• Pelto, M.; C. Hedlund (2001). "Terminus behavior and response time of North Cascade glaciers, Washington, U.S.A.". Journal of Glaciology 47 (158): 496-506. 
  • Beckey, Fred (1995). Cascade Alpine Guide: Climbing and High Routes : Rainy Pass to Fraser River. Mountaineers Books; 2nd edition. ISBN 0-89886-423-2. 

Fred Beckey (born Friedrich Wolfgang Beckey in 1923) is a legendary American mountaineer, who has made hundreds of first ascents, more than any other North American climber ever. ... The Cascade Alpine Guide(s) are a series of three climbing guides written by Fred Beckey, longtime explorer and climber of the Cascade Mountains in Washington State and British Columbia. ... This article needs to be cleaned up to conform to a higher standard of quality. ...

External links and sources

Wikimedia Commons has media related to:
Mount Baker
Mount Baker, as seen from White Rock, British Columbia.
Mount Baker, as seen from White Rock, British Columbia.
  • Smithsonian Institution Global Volcanism Program: Mount Baker
  • Mount Baker Volcano Observatory
  • Mount Baker on TierraWiki.org
  • Global Volcanism Program
  • CVO Menu - Mt. Baker
  • CVO Description - Mt. Baker
  • Terminus behavior of Mount Baker Glaciers
  • Mount Baker Ski Area Web site
  • Mount Baker Scenic Byway Resources
  • USGS: Mount Baker-Living with an Active Volcano
  • Mount Baker at Peakware.com
  • Mount Baker on Bivouac.com
  • Mount Baker on SkiMountaineer.com
  • Mount Baker on SummitPost.org
  • Maps and aerial photos
    • WikiSatellite view at WikiMapia
    • Topographic map from TopoZone
    • Aerial image from TerraServer-USA
    • Surrounding area map from Google Maps
    • Location in the United States from the Census Bureau
    • Nearby hiking trails on Hikipedia

Mount Baker travel guide from Wikitravel Image File history File links Commons-logo. ... The Wikimedia Commons (also called Wikicommons) is a repository of free content images, sound and other multimedia files. ... Image File history File links Download high-resolution version (2272x1704, 2425 KB) File links The following pages on the English Wikipedia link to this file (pages on other projects are not listed): Mount Baker White Rock, British Columbia User:Buchanan-Hermit/photographs/whiterock ... Image File history File links Download high-resolution version (2272x1704, 2425 KB) File links The following pages on the English Wikipedia link to this file (pages on other projects are not listed): Mount Baker White Rock, British Columbia User:Buchanan-Hermit/photographs/whiterock ... White Rock sunset White Rock Beach with the famous pier With a population of 19,735, White Rock is located in the southwest corner of the Lower Mainland of British Columbia, Canada, forty-five kilometers from Vancouver and is flanked on the south by the Canada/US border and Blaine... Wikitravel is a project to create an open content, complete, up-to-date, and reliable world-wide travel guide. ...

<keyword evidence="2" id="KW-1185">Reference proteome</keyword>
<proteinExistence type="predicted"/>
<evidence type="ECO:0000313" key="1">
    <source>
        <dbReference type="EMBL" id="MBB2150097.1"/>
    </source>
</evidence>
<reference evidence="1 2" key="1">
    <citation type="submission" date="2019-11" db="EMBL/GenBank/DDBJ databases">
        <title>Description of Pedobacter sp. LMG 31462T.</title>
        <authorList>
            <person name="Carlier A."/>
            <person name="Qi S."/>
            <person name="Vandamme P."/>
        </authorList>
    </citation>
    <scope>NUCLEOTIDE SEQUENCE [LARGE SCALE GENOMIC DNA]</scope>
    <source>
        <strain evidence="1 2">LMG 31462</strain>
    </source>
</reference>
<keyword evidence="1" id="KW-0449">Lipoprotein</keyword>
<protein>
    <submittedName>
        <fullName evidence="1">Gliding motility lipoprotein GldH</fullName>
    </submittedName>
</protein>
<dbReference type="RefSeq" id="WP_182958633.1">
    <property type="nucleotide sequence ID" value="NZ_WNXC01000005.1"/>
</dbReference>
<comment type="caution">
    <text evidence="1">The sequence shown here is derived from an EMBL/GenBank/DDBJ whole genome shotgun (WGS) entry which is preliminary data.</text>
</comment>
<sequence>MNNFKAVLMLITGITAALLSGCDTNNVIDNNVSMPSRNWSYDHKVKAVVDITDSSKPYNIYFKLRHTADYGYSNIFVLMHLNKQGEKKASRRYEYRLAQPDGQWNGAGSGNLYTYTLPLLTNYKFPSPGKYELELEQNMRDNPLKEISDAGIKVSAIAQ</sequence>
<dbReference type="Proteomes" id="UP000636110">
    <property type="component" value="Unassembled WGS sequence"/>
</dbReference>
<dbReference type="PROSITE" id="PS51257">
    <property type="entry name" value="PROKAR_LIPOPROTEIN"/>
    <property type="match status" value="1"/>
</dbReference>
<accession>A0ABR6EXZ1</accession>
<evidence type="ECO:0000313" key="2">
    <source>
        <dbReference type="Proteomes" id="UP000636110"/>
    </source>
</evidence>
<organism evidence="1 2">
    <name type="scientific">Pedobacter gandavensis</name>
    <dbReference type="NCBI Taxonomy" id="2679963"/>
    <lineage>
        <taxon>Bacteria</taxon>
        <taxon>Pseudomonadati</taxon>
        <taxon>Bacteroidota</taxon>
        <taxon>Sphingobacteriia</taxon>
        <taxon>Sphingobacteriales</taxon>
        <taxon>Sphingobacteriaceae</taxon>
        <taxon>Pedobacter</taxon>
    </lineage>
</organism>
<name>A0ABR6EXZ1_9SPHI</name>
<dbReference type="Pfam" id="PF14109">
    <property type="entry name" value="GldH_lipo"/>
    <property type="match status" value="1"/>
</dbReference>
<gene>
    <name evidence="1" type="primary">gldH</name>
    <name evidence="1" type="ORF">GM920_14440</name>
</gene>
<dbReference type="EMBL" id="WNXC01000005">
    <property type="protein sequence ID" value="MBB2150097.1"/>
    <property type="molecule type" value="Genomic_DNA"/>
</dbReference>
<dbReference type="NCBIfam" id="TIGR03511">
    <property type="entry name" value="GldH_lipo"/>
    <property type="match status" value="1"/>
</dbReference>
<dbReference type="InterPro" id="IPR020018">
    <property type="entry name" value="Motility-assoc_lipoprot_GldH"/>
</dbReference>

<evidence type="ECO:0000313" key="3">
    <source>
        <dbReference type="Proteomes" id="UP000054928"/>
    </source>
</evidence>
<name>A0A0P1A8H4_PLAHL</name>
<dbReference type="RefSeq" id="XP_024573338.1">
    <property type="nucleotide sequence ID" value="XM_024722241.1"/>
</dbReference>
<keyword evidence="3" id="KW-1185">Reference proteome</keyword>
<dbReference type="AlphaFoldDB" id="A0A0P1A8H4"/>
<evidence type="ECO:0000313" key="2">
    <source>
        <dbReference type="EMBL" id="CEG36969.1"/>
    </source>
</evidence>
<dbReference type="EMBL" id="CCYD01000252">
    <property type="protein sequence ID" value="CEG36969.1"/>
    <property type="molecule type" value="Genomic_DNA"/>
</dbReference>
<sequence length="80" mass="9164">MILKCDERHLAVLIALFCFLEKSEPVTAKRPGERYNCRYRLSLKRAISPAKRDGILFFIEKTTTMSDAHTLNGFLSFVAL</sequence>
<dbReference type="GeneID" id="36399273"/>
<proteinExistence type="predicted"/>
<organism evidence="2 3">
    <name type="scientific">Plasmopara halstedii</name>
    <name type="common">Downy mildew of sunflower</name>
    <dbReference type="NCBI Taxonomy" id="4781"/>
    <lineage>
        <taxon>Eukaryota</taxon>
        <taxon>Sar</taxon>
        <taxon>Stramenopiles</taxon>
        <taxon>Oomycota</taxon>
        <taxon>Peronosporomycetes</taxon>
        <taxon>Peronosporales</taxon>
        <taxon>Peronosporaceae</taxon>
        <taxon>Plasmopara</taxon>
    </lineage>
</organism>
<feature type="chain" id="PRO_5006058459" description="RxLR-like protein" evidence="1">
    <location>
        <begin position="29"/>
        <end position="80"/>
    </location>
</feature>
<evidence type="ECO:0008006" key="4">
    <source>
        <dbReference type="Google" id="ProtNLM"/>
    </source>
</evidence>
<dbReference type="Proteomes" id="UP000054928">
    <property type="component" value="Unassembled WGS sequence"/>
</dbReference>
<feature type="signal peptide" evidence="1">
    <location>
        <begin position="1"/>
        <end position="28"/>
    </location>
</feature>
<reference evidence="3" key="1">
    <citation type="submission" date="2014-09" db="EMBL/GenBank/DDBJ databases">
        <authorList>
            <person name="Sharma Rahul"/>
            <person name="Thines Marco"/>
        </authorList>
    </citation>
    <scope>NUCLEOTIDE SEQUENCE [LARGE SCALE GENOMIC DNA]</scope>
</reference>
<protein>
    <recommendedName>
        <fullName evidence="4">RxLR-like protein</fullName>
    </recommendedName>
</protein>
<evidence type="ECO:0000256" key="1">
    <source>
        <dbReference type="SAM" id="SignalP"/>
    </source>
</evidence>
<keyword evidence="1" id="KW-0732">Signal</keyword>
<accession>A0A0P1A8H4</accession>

Results from FactBites:
 
CVO Website - Mount Baker Volcano, Washington (0 words)
After Mount Rainier, it is the most heavily glaciated of the Cascade volcanoes: the volume of snow and ice on Mount Baker (about 1.8 cubic kilometers; 0.43 cubic miles) is greater than that of all the other Cascades volcanoes (except Rainier) combined.
USGS Research in the last decade shows Mount Baker to be the youngest of several volcanic centers in the area and one of the youngest volcanoes in the Cascade Range.
Mount Baker is drained on the north by streams flowing into the North Fork Nooksack River, on the west by the Middle Fork Nooksack River, and on the southeast and east by tributaries of the Baker River, which empties into the Skagit River about 14 kilometers southeast of Mount Baker.
Seattle Parks and Recreation: Boating - Mt. Baker Rowing & Sailing Center (0 words)
Mount Baker Rowing and Sailing Center is located on Lake Washington at Stan Sayres Park, about midway between Seward Park and the I-90 floating bridge in south east Seattle.
The regatta, begun in 1990 and is a 1500 meter course.
The official christening was on June 15, 1985 and the facility was named "Mount Baker Rowing and Sailing Center." The first project of the new advisory council was assisting in the planning and operation of the christening ceremony.
  More results at FactBites »